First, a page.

No. It wasn’t. Because I already do what Kirstin suggests.
Let’s flip your current morning routine. Put Fluffy’s favorite things at the very end of your morning routine. If at all possible, put them after you’ve already left for work!
This means that you’ll get up, get ready for work, and then walk Fluffy. When you get home from the walk, you’ll feed Fluffy – but you’ll leave while Fluffy is still eating. This little change alone will help make Fluffy excited for you to leave. Simply modifying the order of your morning routine will work wonders for Fluffy.
If your dog is struggling with separation anxiety, I can help! We have an entire self-study course dedicated to fixing your dog’s separation anxiety.
Try It: A Dog-Friendly Morning Routine
Want a morning routine for your dog? Try mine. It’s helped curb my dog’s concern about being left alone, keeps him busy, and wears him out while I’m at work.
- Wake up with your alarm.
- Go to the bathroom and do your business. Get ready for work, packing up your food.
- When you’re 100% ready for work, call your dog.
- Go for your morning walk.
- Put your dog in the bathroom or another small room.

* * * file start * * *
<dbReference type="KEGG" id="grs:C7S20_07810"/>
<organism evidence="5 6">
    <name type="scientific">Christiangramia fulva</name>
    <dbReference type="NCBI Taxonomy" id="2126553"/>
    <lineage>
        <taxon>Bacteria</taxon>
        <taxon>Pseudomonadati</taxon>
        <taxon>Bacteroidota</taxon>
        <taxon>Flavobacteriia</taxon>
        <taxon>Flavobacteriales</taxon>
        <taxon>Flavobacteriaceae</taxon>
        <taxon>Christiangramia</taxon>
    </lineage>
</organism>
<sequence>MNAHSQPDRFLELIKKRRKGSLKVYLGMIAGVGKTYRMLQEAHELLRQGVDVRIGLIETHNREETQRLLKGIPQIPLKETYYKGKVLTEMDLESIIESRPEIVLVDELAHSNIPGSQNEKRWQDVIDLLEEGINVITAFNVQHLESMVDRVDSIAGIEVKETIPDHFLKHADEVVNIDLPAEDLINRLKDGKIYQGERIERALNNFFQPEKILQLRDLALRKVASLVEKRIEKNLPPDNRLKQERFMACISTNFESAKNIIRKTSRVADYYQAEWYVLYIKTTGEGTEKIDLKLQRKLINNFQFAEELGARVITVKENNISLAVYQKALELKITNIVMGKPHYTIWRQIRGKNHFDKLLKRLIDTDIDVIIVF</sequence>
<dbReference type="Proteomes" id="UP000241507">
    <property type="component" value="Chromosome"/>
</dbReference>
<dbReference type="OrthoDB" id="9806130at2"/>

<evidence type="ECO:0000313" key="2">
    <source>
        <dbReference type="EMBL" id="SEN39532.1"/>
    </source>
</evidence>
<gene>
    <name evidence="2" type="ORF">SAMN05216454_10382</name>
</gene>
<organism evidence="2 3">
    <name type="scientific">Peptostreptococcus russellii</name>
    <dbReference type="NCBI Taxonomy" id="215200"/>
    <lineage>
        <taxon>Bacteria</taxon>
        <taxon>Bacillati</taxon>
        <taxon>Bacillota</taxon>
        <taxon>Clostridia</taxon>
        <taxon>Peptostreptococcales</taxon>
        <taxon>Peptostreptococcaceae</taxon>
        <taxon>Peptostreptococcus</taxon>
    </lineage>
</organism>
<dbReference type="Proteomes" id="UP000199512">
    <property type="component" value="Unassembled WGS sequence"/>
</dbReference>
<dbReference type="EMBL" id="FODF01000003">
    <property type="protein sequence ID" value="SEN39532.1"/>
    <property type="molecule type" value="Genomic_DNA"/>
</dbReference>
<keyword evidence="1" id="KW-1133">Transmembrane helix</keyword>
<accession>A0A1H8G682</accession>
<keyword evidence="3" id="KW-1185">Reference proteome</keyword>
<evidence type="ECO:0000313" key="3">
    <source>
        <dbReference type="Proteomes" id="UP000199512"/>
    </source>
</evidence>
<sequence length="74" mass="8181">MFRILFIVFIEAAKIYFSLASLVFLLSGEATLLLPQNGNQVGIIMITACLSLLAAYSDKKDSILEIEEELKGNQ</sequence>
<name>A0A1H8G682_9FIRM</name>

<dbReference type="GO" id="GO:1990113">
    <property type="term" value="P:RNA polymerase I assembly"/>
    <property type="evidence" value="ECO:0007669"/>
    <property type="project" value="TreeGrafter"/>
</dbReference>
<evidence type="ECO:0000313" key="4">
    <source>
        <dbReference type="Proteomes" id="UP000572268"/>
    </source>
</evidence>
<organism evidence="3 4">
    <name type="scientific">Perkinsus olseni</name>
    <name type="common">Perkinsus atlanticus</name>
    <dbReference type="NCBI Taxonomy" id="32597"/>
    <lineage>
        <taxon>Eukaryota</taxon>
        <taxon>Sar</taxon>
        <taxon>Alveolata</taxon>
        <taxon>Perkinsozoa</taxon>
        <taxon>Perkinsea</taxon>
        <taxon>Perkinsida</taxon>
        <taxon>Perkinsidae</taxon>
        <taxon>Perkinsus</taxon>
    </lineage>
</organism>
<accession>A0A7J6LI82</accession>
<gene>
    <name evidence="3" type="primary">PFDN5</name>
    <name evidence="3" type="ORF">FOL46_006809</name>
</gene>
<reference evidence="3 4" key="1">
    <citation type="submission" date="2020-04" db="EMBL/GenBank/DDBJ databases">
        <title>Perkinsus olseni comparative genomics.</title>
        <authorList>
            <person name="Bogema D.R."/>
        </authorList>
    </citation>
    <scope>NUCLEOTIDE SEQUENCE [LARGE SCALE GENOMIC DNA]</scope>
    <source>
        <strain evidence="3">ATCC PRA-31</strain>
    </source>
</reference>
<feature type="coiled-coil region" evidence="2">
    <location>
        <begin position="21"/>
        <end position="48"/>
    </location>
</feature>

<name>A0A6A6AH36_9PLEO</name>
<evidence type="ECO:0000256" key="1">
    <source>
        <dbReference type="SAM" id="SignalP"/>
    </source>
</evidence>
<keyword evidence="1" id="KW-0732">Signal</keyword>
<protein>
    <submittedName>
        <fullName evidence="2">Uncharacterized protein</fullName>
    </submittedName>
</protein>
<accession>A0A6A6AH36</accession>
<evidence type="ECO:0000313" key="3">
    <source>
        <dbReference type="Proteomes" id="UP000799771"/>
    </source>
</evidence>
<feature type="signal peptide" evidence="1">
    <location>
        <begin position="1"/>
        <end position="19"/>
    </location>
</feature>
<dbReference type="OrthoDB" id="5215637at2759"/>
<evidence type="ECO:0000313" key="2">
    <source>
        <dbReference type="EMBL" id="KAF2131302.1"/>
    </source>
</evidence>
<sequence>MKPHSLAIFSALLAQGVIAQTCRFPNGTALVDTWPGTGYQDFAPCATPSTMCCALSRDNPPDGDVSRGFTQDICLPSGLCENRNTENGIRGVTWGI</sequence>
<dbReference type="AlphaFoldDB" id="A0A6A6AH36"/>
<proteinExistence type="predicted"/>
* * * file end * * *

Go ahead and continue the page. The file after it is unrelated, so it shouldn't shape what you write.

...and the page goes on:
- Hide treats all over the house. I pull out two frozen Kong’s, a pig’s ear, some baby carrots, a few treats from the latest BarkBox, and Barley’s breakfast. I split his morning kibble into two or three puzzle toys (that link has 23 of my favorites). While Barley waits in the bathroom, I hide all of these goodies around our 700 square foot apartment. I make sure that they’re all on the ground and that there’s absolutely nothing available on the counters or in the trash that Barley could enjoy. He really enjoys eating things off of counters – this routine of hiding things actually started as a way to break him of that habit.
- This takes me 3-5 minutes. That’s less time than it takes to clean up the trash if he gets into it, so it’s worth it.
- Let your dog out after the apartment is basically a personalized candy shop for your dog. He’s probably so excited for the daily “hunt” that he’ll barely notice when you leave.
- If you crate your dog, just use lots of puzzle toys and other chewies.
- If your dog won’t eat while he’s alone, reach out. I can help troubleshoot!
My “backwards” morning routine ends with the best parts of the day. Barley doesn’t even acknowledge me most mornings as he dashes off to start finding his goodies. It’s perfect.
Kayla grew up in northern Wisconsin and studied ecology and animal behavior at Colorado College. She founded Journey Dog Training in 2013 to provide high-quality and affordable dog behavior advice. She’s an avid adventurer and has driven much of the Pan-American Highway with her border collie Barley. She now travels the US in a 2006 Sprinter with her two border collies, Barley and Niffler. Aside from running Journey Dog Training, Kayla also runs the nonprofit K9 Conservationists, where she and the dogs work as conservation detection dog teams.